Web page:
Wednesday, January 6, 2010


As many as 10% of us have Gluten Intolerance (see blog 12/27/09) and QUINOA (keen-wah) is a storehouse of wonderful nutrition and can be used as a wheat substitute. It has 2 grams of magnesium, 6 of protein and 3 of fiber in a ¼ cup! Quinoa is a grain-like crop grown primarily for its edible seeds. It is a pseudocereal rather than a true cereal, or grain, as it is not a grass. As a chenopod, quinoa is closely related to species such as beets, and spinach. Its leaves are also eaten as a leafy vegetable, much like amaranth, but the commercial availability of quinoa greens is currently limited.

Quinoa was of great nutritional importance in Andes mountain civilizations for over 5000 years. Locally referred to as “Mother Grain”, being secondary only to the potato, and was followed in importance by corn, it kept the Incan armies strong and robust. In contemporary times, this crop has become highly appreciated for its nutritional value, as its protein content is very high (12%–18%), making it a healthy choice for vegetarians and gluten intolerants. Unlike wheat or rice (which are low in lysine), quinoa contains a balanced set of essential amino acids for humans, making it an unusually complete protein source almost as complete as the milk protein, casein. Lysine is one of eight essential amino acids - building blocks of protein - that the body cannot manufacture on its own. As a building block of protein, lysine benefits the body by contributing to growth in babies and children. Lysine benefits also include production of carnitine, a substance that converts fatty acids into energy and lowers levels of LDL cholesterol.
In addition, lysine benefits the skeletal system by contributing to the production of collagen, the protein used to make bone, tendons, cartilage and connective tissue. Calcium absorption is also facilitated by lysine, and lysine benefits the skin by helping to maintain its health and elasticity.

Quinoa is easy to digest and is ideal for the first “grain cereal” given to infants. Many doctors feel giving oats, wheat, and barley to infants sets them up for a life long allergic problem. Because of all the above characteristics, quinoa is recommended by the Food and Agriculture of the United Nations for under developed countries and is being considered a possible crop in NASA's Controlled Ecological Life Support System for long-duration manned spaceflights.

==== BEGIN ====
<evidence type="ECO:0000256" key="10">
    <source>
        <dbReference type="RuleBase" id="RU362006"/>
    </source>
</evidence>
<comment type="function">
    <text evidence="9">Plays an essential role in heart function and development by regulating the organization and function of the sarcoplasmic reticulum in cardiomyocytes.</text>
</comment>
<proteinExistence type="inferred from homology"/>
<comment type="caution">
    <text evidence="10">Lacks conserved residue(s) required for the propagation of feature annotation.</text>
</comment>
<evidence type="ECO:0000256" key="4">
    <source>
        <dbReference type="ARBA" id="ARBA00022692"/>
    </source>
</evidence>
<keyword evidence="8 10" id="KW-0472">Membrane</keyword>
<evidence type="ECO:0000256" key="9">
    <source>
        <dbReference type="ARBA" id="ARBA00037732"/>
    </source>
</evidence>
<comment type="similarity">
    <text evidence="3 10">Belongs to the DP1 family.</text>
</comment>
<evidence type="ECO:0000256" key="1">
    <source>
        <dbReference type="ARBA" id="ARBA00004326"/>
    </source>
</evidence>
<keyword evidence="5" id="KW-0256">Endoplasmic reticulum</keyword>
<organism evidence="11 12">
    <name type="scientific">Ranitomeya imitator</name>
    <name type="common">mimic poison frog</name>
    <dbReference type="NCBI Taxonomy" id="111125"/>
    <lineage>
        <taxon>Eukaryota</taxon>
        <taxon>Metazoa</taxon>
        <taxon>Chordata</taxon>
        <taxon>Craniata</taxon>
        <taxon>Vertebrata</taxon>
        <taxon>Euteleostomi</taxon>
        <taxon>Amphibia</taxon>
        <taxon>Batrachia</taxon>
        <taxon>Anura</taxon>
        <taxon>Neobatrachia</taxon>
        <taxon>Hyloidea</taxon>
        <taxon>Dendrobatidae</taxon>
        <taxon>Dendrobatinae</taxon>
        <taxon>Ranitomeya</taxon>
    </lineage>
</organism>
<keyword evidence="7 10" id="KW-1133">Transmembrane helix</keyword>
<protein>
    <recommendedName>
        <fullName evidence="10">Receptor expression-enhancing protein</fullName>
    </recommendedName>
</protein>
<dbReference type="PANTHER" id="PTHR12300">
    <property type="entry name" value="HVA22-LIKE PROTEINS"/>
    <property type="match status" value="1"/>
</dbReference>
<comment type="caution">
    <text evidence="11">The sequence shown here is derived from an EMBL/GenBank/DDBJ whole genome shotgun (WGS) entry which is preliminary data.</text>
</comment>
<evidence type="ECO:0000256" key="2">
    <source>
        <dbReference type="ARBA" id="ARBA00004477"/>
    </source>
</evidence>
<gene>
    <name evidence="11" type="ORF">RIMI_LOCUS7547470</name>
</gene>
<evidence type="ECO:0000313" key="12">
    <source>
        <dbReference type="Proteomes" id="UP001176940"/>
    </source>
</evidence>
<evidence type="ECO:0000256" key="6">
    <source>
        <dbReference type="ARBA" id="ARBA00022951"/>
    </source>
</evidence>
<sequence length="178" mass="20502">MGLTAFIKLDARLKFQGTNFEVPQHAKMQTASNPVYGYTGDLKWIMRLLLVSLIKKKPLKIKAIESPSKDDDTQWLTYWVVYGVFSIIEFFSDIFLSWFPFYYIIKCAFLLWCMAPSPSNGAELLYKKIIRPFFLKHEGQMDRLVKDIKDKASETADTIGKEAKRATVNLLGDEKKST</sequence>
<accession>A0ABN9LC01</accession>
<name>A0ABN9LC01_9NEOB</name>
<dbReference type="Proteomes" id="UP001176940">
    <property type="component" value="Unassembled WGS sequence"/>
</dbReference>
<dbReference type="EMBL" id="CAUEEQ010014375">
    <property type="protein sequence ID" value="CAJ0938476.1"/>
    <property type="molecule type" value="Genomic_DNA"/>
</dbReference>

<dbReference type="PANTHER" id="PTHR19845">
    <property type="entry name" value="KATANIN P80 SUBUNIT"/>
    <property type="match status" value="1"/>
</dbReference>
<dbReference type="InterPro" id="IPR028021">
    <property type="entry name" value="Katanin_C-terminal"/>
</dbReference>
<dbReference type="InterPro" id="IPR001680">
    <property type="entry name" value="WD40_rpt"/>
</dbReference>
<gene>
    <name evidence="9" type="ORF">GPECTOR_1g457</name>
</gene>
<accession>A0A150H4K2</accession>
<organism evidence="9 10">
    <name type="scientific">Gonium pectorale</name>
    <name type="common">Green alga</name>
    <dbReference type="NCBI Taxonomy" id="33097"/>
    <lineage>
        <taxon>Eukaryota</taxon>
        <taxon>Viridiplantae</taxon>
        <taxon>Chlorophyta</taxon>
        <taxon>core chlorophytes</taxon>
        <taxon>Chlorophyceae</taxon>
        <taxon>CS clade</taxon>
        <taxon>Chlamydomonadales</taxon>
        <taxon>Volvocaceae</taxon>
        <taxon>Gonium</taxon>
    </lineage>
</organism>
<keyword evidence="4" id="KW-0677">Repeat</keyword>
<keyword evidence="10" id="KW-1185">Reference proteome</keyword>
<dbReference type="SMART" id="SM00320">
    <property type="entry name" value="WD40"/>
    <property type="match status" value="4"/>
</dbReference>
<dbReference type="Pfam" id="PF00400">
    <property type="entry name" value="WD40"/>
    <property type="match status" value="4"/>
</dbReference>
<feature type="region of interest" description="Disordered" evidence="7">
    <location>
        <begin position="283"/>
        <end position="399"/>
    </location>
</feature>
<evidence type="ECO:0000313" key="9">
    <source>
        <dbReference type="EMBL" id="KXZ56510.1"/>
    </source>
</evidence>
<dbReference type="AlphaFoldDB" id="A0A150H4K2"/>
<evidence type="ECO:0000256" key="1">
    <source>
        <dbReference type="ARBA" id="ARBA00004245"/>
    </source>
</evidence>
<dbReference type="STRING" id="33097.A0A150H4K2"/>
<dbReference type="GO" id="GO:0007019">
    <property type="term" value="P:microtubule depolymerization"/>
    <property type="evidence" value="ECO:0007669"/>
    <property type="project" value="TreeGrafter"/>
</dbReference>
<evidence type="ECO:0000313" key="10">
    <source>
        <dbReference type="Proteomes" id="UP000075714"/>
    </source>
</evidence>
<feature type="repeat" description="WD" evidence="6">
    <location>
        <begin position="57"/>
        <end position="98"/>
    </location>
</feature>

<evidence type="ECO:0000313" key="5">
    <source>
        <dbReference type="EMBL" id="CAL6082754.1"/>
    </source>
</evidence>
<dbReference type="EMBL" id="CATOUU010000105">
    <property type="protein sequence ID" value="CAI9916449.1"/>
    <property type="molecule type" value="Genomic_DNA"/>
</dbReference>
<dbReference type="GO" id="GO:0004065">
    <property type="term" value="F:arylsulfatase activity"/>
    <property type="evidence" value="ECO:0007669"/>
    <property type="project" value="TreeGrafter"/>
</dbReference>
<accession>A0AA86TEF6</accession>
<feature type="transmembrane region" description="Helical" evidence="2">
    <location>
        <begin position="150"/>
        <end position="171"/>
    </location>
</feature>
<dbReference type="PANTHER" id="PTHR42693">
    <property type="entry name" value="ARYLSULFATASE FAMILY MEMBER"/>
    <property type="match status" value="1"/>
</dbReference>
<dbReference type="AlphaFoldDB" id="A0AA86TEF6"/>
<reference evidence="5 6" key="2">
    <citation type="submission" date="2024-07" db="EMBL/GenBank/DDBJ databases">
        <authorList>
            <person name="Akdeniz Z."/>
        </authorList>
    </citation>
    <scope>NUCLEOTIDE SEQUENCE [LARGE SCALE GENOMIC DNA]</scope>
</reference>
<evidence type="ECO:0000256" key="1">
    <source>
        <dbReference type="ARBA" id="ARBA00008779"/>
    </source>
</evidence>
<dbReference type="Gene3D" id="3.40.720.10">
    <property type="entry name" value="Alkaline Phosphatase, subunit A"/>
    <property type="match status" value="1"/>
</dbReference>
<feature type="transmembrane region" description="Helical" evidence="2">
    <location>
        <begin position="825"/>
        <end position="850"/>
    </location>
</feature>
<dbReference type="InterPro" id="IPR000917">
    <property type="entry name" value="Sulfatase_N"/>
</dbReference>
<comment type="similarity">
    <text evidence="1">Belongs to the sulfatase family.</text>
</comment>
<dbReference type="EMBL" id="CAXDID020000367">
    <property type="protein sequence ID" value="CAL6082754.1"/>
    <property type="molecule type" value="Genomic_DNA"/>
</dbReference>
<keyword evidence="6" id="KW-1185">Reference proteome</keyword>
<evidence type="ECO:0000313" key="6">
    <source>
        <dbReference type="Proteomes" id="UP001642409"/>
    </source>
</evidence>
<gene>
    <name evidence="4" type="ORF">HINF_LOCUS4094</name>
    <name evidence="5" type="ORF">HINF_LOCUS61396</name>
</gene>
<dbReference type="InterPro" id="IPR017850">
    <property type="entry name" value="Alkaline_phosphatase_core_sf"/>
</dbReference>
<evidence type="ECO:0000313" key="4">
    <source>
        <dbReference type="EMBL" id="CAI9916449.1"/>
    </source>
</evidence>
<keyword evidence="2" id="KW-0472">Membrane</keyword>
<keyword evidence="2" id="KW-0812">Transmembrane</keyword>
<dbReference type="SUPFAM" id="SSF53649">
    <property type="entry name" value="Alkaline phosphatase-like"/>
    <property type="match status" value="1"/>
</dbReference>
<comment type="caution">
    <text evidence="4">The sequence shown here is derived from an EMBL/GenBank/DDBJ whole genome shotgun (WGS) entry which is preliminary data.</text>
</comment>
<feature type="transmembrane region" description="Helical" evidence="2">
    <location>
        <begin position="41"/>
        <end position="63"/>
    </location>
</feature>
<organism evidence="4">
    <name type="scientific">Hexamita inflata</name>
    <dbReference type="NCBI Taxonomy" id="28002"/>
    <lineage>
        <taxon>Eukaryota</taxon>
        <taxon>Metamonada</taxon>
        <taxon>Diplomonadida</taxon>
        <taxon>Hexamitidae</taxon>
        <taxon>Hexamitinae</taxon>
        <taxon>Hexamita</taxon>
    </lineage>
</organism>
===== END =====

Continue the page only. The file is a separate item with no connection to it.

Raw quinoa has a sapin coating that is irritating to the digestive tract causing gas, cramps and diarrhea and must be washed off before consumption. Most boxed quinoa has been pre-rinsed and some even sprouted (germinated) for convenience. Sprouting any grain by leaving it in room temperature for a given period of time enhances its healthy attributes. Quinoa may be germinated in its raw form to boost its nutritional value by leaving it in water for only 2 hours at room temperature. Wheat takes 12! Germination activates its natural enzymes and multiplies its vitamin content.

A common cooking method is to treat quinoa much like rice, bringing two cups of water to a boil with one cup of grain, covering at a low simmer and cooking for 14–18 minutes or until the germ separates from the seed. The cooked germ looks like a tiny curl and should have a slight hardness to it (like al dente pasta). As an alternative, one can use a rice cooker to prepare quinoa, treating it just like white rice (for both cooking cycle and water amounts). Vegetables and seasonings can also be added to make a wide range of dishes. Chicken or vegetable stock can be substituted for water during cooking, adding flavor. It is also suited to vegetable pilafs, complementing greens like kale and spinach. Quinoa can be added to salads and other cold foods to enhance filling of the stomach and give a health boost. Quinoa can serve as a high-protein breakfast food mixed with xylitol (see blog 12/21/09), almonds, or berries. It is also sold as a dry product, much like corn flakes. Quinoa flour can be used in wheat-based and gluten-free baking. For the latter, it can be combined with sorghum flour, tapioca, and potato starch to create a nutritious gluten-free baking mix. A suggested mix is three parts quinoa flour, three parts sorghum flour, two parts potato starch, and one part tapioca starch. Quinoa flour can be used as a filling for chocolate.

This powerhouse nutritional product is available at some avant guarde grocery stores, but is readily purchased at most Health Food Shopps. “PEARL QUINOA-Soul Food of the Andes” has recently been promoted by ALTER ECO a Bolivian coop that is democratically managed by its farmers for sustainable development with profits used for organic programs and is the product that we have used with ease. It comes in easily sealed bags for about $8/lb. For all those interested in their own and the health of their loved ones, I sincerely recommend this nutritious and versatile health food.